Botanical Species Classification: MADAGASCAN ROSY PERIWINKLE


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Rosy_Periwinkle_Photo.jpg
Rosy Periwinkle, Madagascar

Kingdom

Plantae

Phylum

Tracheophyta

Class

Magnoliopsida

Order

Gentianales

Family

Apocynaceae

Genus

Catharanthus


Chart Information: (ARKive, 2011)
Left Image Source: Rosy Periwinkle. digilander.libero.it. Web 11 January 2012
Right Image Source: Rosy Periwinkle. 2010. Flickr. 2010. Web. 10 January. 2012.

Common Names for the “Rosy Periwinkle”

  • The Rosy Periwinkle is often referred to as the “Madagascar Periwinkle” by local admirers.

  • The flower’s botanical, or binomial, name is the Catharanthus Roseus, which derives from its former title as, “Vinca Rosea.”


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Rosy Periwinkle Seed Follicles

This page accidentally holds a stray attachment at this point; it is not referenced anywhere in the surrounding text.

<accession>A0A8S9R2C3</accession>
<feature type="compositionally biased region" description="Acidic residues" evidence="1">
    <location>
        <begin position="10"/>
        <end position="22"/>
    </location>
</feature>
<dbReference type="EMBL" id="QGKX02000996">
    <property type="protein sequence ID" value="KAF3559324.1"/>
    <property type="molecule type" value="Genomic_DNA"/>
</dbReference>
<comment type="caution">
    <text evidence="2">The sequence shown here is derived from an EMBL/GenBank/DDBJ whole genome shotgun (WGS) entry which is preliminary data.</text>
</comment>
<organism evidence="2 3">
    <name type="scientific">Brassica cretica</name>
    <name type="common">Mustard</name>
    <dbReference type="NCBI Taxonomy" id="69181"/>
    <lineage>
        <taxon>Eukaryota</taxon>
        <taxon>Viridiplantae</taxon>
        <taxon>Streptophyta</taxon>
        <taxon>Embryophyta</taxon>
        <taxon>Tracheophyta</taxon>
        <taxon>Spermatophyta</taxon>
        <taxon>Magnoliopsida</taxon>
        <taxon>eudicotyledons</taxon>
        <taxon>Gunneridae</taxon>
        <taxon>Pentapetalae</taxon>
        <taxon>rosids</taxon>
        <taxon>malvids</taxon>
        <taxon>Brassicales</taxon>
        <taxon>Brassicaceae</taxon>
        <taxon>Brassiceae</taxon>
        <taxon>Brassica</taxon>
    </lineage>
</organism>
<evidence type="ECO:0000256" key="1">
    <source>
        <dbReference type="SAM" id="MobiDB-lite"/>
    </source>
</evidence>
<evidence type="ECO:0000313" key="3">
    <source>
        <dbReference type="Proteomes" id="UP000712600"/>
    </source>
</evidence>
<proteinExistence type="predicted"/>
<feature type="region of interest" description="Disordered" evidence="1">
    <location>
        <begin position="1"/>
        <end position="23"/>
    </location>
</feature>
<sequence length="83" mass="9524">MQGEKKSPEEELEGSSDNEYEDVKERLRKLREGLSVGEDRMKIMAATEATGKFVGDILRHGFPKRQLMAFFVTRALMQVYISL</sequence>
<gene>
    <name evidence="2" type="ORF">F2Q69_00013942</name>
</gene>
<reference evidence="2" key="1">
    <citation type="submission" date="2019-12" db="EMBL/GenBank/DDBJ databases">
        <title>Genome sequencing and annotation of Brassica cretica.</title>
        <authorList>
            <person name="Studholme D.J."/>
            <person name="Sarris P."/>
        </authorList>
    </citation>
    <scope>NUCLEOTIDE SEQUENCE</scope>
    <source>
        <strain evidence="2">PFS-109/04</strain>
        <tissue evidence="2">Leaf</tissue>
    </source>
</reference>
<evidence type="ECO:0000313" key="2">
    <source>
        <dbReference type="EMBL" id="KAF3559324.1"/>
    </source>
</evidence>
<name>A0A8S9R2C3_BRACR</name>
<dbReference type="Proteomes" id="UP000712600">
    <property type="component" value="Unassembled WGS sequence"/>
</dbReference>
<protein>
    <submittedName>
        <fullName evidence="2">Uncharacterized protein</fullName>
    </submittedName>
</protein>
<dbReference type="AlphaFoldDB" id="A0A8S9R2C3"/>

The Periwinkle's Fruits:

The plant's fruits each contain two follicles that are cylindrical and narrow in shape. The flower's seed-bank resides within these follicles.


Image Source:
Caranthus Roseus Seed Follicle. 2007. Protabase Record. 2007. 10 Jan. 2012.

The Flower’s Appearance:

The Rosy has the appearance of your typical garden flower. This small white, pink, or purple toned flower has a vibrant pink center that is surrounded by lush, green foliage that offers a unique sheen. This perennial shrub, bearing oval shaped leaves, is quite unique because it reaches astounding heights between two and three feet tall as the organism matures. This dicot flower, possessing five evenly spaced petals, also has seed-pods attached to its body. Similarly to the other members of its family (Apocynaceae), the Rosy Periwinkle has a milky sap that makes this species distinguishable (Herbs2000.com)


The First Periwinkle Study :